After ‘what’s your favourite wine?’ the question I’m most frequently asked is ‘so, how did you get into the wine business in the first place?’.

As I’ve said many times in this column, my passion for wine came first and foremost from French friends who generously shared their enthusiasm – both in verbal and liquid form – over countless meals and numerous vineyard visits. The warmth and conviviality of it all was completely infectious.

So, when I realised I was a quite useless (and miserable) fundraiser, it made perfect sense to quit and write dozens of begging letters to any wine company I could find. This I did at the same time as starting on the Wine & Spirits Educational Trust courses in Oxford.

It was on these courses that I met lots of lovely people who were equally enamoured with fermented grape juice and who — perhaps most importantly of all — seemed keen to share their bottles and culinary skills with their new found friends.

Their encouragement and perhaps slightly misguided confidence in my abilities at the time played a significant part in giving me the belief that a job in the trade was out there somewhere.

Many years on and a career established, I am thrilled to say that the friends I made then are very much a part of my life now. In fact, I spent the other weekend celebrating a 60th birthday with one of the gang.

As you’d expect, the wine flowed, the food was tasty and abundant and we all had the most wonderful time. My modest part in the affair had been to make a few suggestions on the wine front.

All the drinking we’d done together over the year had given me the benefit of having an idea about what wines would suit. We kicked off with the elegantly fruity Graham Beck Brut Sparkling from South Africa (£12.34 It’s a Chardonnay/Pinot Noir blend and I’ve always enjoyed its lovely caramelised green apple notes, toast and a fine, creamy mousse.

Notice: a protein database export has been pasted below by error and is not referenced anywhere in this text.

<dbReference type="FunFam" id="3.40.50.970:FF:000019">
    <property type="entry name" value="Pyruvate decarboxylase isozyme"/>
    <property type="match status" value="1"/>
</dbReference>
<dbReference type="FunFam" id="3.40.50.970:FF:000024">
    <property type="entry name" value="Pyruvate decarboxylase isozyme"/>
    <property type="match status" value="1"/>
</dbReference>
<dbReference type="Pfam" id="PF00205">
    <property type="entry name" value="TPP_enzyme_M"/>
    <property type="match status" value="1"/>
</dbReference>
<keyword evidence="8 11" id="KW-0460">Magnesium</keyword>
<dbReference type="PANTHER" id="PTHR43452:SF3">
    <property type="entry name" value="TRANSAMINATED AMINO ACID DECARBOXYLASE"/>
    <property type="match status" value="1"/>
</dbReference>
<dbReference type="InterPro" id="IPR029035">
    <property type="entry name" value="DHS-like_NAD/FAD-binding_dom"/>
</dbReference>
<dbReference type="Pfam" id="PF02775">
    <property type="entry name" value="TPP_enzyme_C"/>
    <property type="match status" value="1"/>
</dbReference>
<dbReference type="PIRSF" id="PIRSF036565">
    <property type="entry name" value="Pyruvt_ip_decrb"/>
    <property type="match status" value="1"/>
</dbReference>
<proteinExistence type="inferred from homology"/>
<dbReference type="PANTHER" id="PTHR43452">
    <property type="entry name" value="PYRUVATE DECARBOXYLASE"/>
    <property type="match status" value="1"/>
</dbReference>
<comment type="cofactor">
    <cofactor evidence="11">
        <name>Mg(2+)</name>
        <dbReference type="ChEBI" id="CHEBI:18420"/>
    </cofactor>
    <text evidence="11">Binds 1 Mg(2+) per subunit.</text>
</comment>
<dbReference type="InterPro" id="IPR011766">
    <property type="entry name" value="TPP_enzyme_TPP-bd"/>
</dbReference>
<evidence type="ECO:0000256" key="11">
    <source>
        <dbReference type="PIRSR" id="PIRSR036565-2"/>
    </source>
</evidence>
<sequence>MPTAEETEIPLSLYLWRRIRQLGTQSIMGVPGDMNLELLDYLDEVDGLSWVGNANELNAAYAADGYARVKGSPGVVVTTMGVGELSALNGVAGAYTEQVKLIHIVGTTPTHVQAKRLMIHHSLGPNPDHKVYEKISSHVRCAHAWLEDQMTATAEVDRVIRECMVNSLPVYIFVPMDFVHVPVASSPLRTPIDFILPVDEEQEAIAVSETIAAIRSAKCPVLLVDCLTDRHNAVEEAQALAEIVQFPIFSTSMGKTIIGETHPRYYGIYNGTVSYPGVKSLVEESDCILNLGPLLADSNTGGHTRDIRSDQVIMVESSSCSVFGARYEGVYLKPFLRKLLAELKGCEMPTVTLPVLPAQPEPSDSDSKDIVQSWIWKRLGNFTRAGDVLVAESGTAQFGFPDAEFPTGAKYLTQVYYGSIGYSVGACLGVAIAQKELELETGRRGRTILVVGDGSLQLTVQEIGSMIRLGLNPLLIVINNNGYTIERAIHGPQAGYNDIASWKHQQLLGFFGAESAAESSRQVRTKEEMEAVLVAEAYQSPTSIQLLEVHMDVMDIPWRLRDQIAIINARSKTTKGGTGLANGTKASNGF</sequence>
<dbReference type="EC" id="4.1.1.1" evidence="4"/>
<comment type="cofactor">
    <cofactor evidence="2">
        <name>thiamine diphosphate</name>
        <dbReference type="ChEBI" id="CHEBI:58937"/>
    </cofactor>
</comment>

The white wine was the remarkable, medium-dry Spring Vouvray Sec Tendre 2008, Vincent & Tania Careme (£10.25 The acidity is actually very marked but it is tempered by healthy levels of residual sugar. The green honey notes and the fragrant summer orchard fruits are beautifully fresh; a simply irresistible glass of white wine.

For the red, the final decision was an Italian delight — Rossi Riserva, Camillo de Lellis 2006 (£7.25 from the rarely heard of region of Biferno. This is, without doubt, the most alluring and sophisticated red I’ve tasted this year at that price. It’s a little earthy and with the aromatic charm of well-worn leather. The fruits are mature, ripe and lightly spiced.

The day was brought to a close with the Moscato d’Asti, Perrone Elio 2010 (£6.75 that is a refreshing, lightly-sparkling glass of wine to serve with pudding. I was thrilled that the wines seemed to be so well enjoyed; the whole day capturing the very spirit that so attracted me to wine in the first place.